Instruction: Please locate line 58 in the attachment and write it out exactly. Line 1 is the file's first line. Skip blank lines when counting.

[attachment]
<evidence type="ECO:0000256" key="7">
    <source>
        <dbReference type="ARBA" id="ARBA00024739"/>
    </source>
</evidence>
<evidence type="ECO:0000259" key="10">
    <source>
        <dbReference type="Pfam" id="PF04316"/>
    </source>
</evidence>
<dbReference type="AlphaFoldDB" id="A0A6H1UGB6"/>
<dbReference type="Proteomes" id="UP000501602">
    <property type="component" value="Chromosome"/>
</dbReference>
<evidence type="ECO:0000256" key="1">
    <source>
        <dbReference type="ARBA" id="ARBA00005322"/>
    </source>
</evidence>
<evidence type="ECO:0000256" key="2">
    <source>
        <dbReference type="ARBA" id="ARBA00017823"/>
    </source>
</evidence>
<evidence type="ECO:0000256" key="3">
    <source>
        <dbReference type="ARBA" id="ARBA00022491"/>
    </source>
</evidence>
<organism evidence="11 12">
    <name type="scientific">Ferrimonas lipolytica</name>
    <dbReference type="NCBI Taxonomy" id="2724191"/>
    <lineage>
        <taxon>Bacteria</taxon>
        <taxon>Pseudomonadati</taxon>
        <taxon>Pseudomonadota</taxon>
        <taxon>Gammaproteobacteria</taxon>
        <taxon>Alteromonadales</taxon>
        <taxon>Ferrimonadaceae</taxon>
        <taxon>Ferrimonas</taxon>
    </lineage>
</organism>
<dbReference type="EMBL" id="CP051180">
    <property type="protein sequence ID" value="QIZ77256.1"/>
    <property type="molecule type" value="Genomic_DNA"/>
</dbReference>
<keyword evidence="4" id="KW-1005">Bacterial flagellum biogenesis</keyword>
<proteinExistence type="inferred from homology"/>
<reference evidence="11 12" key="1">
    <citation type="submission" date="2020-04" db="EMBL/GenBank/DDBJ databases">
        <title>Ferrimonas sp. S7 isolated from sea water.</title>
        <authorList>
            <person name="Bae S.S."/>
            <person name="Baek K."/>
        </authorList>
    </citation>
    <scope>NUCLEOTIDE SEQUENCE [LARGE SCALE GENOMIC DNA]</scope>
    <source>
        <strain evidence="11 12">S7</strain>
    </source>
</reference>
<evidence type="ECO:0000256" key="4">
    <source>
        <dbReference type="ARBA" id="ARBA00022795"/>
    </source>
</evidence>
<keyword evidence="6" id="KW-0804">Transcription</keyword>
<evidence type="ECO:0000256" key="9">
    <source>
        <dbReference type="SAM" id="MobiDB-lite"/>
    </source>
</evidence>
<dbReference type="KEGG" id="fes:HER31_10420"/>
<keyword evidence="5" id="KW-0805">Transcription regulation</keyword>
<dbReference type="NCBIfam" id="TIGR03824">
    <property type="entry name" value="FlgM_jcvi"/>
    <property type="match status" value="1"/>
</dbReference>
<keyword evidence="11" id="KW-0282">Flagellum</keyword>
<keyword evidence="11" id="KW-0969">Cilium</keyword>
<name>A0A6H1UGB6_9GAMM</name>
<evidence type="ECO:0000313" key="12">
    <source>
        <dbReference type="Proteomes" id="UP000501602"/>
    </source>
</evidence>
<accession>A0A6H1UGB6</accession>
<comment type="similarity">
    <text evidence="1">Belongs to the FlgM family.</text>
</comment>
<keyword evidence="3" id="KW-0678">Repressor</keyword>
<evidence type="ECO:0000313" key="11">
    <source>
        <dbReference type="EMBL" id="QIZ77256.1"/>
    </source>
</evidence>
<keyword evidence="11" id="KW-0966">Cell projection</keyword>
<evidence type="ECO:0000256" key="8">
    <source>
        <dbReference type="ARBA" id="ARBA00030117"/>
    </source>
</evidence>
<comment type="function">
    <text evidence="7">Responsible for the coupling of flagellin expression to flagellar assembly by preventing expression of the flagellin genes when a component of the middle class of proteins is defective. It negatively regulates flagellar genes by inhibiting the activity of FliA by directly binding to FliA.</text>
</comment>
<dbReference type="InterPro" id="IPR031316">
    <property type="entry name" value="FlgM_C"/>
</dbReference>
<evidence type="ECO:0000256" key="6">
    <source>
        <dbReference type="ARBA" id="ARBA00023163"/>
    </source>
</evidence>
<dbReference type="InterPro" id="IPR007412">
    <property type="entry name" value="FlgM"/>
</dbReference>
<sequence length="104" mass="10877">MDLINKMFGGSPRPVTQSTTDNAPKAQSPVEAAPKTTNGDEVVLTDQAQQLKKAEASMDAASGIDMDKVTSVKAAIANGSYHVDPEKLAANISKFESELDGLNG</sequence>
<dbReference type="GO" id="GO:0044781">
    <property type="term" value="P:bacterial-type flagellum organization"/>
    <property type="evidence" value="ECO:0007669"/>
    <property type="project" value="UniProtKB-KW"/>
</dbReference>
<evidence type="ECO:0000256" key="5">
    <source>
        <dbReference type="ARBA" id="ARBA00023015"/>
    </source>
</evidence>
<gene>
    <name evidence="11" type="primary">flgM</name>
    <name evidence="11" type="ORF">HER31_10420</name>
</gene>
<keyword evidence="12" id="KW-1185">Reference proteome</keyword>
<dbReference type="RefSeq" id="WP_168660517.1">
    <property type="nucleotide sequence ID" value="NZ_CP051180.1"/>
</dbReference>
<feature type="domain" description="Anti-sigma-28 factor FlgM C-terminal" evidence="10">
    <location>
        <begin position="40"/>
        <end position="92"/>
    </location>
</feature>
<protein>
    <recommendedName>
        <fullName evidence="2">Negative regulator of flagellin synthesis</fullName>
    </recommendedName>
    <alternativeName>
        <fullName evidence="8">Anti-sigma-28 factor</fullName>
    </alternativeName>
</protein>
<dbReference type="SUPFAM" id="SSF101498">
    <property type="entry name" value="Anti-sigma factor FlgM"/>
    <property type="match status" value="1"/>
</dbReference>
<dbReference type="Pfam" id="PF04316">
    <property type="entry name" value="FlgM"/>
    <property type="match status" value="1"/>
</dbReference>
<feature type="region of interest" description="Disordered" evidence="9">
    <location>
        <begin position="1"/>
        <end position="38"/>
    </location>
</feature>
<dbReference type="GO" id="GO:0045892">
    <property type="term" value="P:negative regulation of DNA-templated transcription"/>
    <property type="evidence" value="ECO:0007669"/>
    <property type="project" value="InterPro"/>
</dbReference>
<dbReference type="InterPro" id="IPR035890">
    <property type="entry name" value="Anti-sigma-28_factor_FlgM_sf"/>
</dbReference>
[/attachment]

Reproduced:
    <source>